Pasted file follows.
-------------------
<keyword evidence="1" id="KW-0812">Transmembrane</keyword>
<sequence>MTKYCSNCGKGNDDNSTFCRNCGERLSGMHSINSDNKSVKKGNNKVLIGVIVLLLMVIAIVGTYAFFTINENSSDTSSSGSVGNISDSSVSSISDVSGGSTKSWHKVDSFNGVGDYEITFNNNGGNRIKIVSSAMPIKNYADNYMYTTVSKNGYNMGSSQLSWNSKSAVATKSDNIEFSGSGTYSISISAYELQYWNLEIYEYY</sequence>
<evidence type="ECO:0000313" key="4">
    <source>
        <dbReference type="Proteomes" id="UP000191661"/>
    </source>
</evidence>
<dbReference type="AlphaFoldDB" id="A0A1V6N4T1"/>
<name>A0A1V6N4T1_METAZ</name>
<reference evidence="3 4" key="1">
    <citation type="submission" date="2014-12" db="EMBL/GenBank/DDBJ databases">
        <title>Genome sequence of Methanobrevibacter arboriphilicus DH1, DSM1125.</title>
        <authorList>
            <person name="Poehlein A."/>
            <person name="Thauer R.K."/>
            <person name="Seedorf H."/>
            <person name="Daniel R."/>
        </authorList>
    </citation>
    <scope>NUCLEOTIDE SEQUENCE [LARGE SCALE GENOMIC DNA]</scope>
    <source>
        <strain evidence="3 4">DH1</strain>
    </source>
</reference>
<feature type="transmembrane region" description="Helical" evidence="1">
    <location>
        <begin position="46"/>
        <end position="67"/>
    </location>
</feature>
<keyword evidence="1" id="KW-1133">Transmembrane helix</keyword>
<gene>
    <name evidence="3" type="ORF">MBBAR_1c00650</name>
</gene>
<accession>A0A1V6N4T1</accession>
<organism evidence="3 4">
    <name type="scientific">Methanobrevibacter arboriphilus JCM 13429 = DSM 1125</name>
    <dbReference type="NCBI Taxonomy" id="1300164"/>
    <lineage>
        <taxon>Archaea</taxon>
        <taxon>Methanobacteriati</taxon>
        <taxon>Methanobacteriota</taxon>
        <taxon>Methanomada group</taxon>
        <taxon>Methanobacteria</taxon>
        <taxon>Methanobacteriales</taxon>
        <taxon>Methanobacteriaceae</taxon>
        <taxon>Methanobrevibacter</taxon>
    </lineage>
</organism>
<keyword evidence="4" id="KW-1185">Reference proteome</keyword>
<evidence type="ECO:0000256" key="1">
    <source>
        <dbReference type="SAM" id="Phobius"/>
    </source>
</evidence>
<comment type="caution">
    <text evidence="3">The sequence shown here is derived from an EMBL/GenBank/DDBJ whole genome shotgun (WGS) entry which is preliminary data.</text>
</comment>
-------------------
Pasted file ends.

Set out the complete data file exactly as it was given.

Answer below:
<keyword evidence="1" id="KW-0812">Transmembrane</keyword>
<sequence>MTKYCSNCGKGNDDNSTFCRNCGERLSGMHSINSDNKSVKKGNNKVLIGVIVLLLMVIAIVGTYAFFTINENSSDTSSSGSVGNISDSSVSSISDVSGGSTKSWHKVDSFNGVGDYEITFNNNGGNRIKIVSSAMPIKNYADNYMYTTVSKNGYNMGSSQLSWNSKSAVATKSDNIEFSGSGTYSISISAYELQYWNLEIYEYY</sequence>
<evidence type="ECO:0000313" key="4">
    <source>
        <dbReference type="Proteomes" id="UP000191661"/>
    </source>
</evidence>
<dbReference type="AlphaFoldDB" id="A0A1V6N4T1"/>
<name>A0A1V6N4T1_METAZ</name>
<reference evidence="3 4" key="1">
    <citation type="submission" date="2014-12" db="EMBL/GenBank/DDBJ databases">
        <title>Genome sequence of Methanobrevibacter arboriphilicus DH1, DSM1125.</title>
        <authorList>
            <person name="Poehlein A."/>
            <person name="Thauer R.K."/>
            <person name="Seedorf H."/>
            <person name="Daniel R."/>
        </authorList>
    </citation>
    <scope>NUCLEOTIDE SEQUENCE [LARGE SCALE GENOMIC DNA]</scope>
    <source>
        <strain evidence="3 4">DH1</strain>
    </source>
</reference>
<feature type="transmembrane region" description="Helical" evidence="1">
    <location>
        <begin position="46"/>
        <end position="67"/>
    </location>
</feature>
<keyword evidence="1" id="KW-1133">Transmembrane helix</keyword>
<gene>
    <name evidence="3" type="ORF">MBBAR_1c00650</name>
</gene>
<accession>A0A1V6N4T1</accession>
<organism evidence="3 4">
    <name type="scientific">Methanobrevibacter arboriphilus JCM 13429 = DSM 1125</name>
    <dbReference type="NCBI Taxonomy" id="1300164"/>
    <lineage>
        <taxon>Archaea</taxon>
        <taxon>Methanobacteriati</taxon>
        <taxon>Methanobacteriota</taxon>
        <taxon>Methanomada group</taxon>
        <taxon>Methanobacteria</taxon>
        <taxon>Methanobacteriales</taxon>
        <taxon>Methanobacteriaceae</taxon>
        <taxon>Methanobrevibacter</taxon>
    </lineage>
</organism>
<keyword evidence="4" id="KW-1185">Reference proteome</keyword>
<evidence type="ECO:0000256" key="1">
    <source>
        <dbReference type="SAM" id="Phobius"/>
    </source>
</evidence>
<comment type="caution">
    <text evidence="3">The sequence shown here is derived from an EMBL/GenBank/DDBJ whole genome shotgun (WGS) entry which is preliminary data.</text>
</comment>